On behalf of my fellow comic books pros…
I understand that I don’t have a “real job”. I understand how someone who works a 9 to 5 job views what I do. I’ve had 9 to 5 jobs. I’ve been everything to a short order cook in a Mexican restaurant, to a grunt in a factory, to an auto mechanic, sometimes two of those things at once. I understand full well how someone with a “real job” would view what I do.
Let me, on behalf of those of us who work in the comic book industry, put your mind at ease that we do in fact actually work for a living, and explain why your are maybe not hearing from the roughly 50% of us who will be at Comic-con International In a week and a half.
Mankind has been telling stories for the sake of entertainment since before “the odyssey” by Homer. There is 6000 years of story telling out there and available. Our job is to come up with something NEW. Something that hasn’t been thought of by anyone on earth in 6000 years. We literally have to invent something that didn’t exist before on a monthly basis AND make it entertaining. As an independent publisher it is also my job to then draw it, to ink it, and to letter it. It is also my job to fill out all the forms for the distributor to carry it, it is my job to advertise it, to get it ready for printing, to coordinate with the printer, to coordinate with the shipper, to sketch in and autograph all the books directly ordered through me, and then to pack and ship those books. That is my job on a regular basis.
CURRENTLY, because Comic-Con International is around the corner my job ALSO includes …making travel arrangements, hotel arrangements, making a display for a booth that won’t look like a joke be next to the booths of multi million dollars companies who have tens of thousands of dollars to spend on their display. It also includes making t-shirt designs. “making ” in this case means coming up with something no one has ever ever ever thought of putting on a t-shirt yet, drawing it, and modifying it form whatever format the screen printer needs. I also means getting other miscellaneous merchandise designed and ready, getting those designs off to the various vendors and coordinating with them so it gets done in time, getting prints and artwork ready, packing all these things (along with the actual comic books I make), making sure all these things get half way across the country on time for me to pick it all up, drag it to, and set it all up in a convention center that is seven city blocks long. IF I do all this correctly, and actually manage to move all this merchandise while directly competing for fan’s dollars against whatever DC Comics, Marvel Comics, SONY, Paramount pictures, numerous video game companies and 600 other booth are selling, I won’t be bankrupt and lose what amounts to roughly a 7000.00 investment in this five day convention. Aside from the planning and stress involved I spent Tuesday unloading literally 1500 pounds of comic books, I will be reloading much of that 1500 pounds along with another 500 pounds of merch to UPS…it that “real job” enough for you?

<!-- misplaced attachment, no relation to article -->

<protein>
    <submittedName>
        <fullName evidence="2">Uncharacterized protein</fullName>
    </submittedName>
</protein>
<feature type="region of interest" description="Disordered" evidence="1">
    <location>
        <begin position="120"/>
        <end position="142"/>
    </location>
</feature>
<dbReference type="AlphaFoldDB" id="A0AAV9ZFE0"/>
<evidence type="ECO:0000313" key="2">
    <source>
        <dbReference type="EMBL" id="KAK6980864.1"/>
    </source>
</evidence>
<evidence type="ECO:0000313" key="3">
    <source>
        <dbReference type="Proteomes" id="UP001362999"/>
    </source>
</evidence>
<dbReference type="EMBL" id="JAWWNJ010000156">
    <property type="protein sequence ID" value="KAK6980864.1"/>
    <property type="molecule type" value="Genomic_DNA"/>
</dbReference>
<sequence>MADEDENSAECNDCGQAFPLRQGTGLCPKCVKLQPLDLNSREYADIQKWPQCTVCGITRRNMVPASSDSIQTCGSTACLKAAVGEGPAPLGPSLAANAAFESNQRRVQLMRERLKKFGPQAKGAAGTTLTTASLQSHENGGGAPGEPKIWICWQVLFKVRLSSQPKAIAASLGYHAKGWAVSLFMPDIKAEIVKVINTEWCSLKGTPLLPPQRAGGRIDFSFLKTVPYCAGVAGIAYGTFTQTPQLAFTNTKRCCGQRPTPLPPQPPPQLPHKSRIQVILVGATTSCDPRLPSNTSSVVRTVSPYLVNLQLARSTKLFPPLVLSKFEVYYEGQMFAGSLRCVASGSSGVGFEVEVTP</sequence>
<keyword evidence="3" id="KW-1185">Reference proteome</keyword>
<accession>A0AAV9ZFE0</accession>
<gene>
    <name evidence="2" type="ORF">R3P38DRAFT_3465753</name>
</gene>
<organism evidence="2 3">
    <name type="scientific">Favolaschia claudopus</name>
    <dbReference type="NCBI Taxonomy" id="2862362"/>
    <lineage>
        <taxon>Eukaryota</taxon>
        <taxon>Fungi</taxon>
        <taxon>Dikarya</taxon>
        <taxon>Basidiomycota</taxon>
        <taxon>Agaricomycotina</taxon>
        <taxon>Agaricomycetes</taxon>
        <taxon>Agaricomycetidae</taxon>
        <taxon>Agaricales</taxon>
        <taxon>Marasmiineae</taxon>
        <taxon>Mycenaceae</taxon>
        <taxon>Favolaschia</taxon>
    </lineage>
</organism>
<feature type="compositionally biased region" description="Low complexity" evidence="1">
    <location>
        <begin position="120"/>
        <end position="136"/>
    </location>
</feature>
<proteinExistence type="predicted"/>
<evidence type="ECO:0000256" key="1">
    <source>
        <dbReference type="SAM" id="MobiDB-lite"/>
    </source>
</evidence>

I say all this not only for myself and to complain (although it has become cathartic) but on behalf of the nigh 50% of comic book professionals who are going through the same thing this summer and countless summers before that. So those of you who are having trouble getting a hold of us or may be put off that we didn’t hang out on the fourth of July, or think our job is all laughs and drawing funny books can now maybe give us a little credit and cut us a little slack. Abandon all hope of reaching us until August for anything that isn’t directly related to business. Furthermore if you are one of the 160,000 people going to CCI and you come to our booth and say something like “how come you don’t have blah blah blah” or “how could you forget to bring blah blah blah” expect to get anything from a dirty look to a punch in the face.
Thanks and hey…see you in San Diego.